Monday, October 15, 2012

A Prize for Matching

Alvin Roth and Lloyd Shapley won the Nobel Prize today  "for the theory of stable allocations and the practice of market design." This is basically a prize validating non-transferable utility matching.

Roth and Shapley have written many articles establishing many new ideas in the field. Here is one seven-page paper that practically began the field of matching by Gale and Shapley: "College Admissions and the Stability of Marriage." Gale is no longer alive, so he was not eligible for the big prize today. What's amazing about this paper is how readable it is (especially considering the paper was published in a math journal!). The paper not only touches on interesting economics applications like the marriage market and the college admissions process (and explaining stability), but at the end the authors give a few thoughts on mathematics and teaching math. In the conclusion they ask, "What then... is mathematics?" and argue that their article is a great example of mathematical thinking that isn't "numerical or geometrical....The argument is not carried out in mathematical symbols, but ordinary English." Of course, history has shown that the paper is not just mathematics -- it's economics!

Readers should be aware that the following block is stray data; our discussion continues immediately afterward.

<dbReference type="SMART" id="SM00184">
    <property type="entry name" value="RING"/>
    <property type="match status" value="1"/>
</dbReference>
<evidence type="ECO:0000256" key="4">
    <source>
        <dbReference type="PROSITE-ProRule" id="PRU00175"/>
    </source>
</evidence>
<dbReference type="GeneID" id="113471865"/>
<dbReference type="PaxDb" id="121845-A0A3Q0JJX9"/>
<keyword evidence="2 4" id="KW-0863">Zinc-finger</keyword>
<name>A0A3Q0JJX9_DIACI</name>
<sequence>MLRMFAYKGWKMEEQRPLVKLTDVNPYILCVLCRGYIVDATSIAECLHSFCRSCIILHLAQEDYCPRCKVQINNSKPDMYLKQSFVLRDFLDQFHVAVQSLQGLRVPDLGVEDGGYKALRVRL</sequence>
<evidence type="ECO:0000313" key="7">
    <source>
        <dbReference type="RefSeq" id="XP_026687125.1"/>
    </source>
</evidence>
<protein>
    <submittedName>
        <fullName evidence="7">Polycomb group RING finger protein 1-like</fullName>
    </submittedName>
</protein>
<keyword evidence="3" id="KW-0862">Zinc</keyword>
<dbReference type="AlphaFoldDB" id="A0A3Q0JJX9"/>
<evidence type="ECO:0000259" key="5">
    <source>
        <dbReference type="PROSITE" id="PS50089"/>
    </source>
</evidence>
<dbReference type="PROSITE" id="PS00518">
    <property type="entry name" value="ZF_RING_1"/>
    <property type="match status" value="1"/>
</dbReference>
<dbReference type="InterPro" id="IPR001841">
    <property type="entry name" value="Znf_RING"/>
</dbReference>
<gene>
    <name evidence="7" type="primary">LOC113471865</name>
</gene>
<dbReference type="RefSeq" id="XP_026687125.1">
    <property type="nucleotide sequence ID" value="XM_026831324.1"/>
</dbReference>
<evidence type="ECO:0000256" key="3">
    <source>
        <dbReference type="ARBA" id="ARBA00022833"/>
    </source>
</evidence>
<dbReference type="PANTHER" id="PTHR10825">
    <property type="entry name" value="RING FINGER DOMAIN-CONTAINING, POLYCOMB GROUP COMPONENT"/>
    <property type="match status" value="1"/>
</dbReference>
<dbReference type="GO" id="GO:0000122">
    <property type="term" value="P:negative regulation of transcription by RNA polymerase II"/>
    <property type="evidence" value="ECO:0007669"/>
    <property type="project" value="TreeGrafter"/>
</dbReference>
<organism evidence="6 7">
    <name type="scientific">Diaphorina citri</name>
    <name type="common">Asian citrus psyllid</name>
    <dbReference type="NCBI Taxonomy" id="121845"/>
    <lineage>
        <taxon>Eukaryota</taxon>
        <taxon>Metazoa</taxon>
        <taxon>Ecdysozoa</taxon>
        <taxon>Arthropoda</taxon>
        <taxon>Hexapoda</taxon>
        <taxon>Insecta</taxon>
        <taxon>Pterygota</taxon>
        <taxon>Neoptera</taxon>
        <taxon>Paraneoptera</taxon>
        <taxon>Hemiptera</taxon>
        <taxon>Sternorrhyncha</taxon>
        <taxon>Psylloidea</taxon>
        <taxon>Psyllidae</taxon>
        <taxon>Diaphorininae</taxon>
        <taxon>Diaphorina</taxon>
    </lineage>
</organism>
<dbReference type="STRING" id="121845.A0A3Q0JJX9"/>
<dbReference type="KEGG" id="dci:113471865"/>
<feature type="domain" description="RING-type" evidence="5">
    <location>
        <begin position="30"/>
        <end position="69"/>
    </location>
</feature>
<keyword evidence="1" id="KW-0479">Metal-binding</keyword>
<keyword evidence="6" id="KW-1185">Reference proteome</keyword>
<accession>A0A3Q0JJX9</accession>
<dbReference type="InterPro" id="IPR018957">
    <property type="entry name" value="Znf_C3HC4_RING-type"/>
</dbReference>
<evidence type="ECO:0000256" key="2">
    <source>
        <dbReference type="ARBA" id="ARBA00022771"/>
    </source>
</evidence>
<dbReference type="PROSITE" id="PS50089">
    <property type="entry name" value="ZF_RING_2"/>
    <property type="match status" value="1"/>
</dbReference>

Here is Marginal Revolution's write-up on matching and market design.

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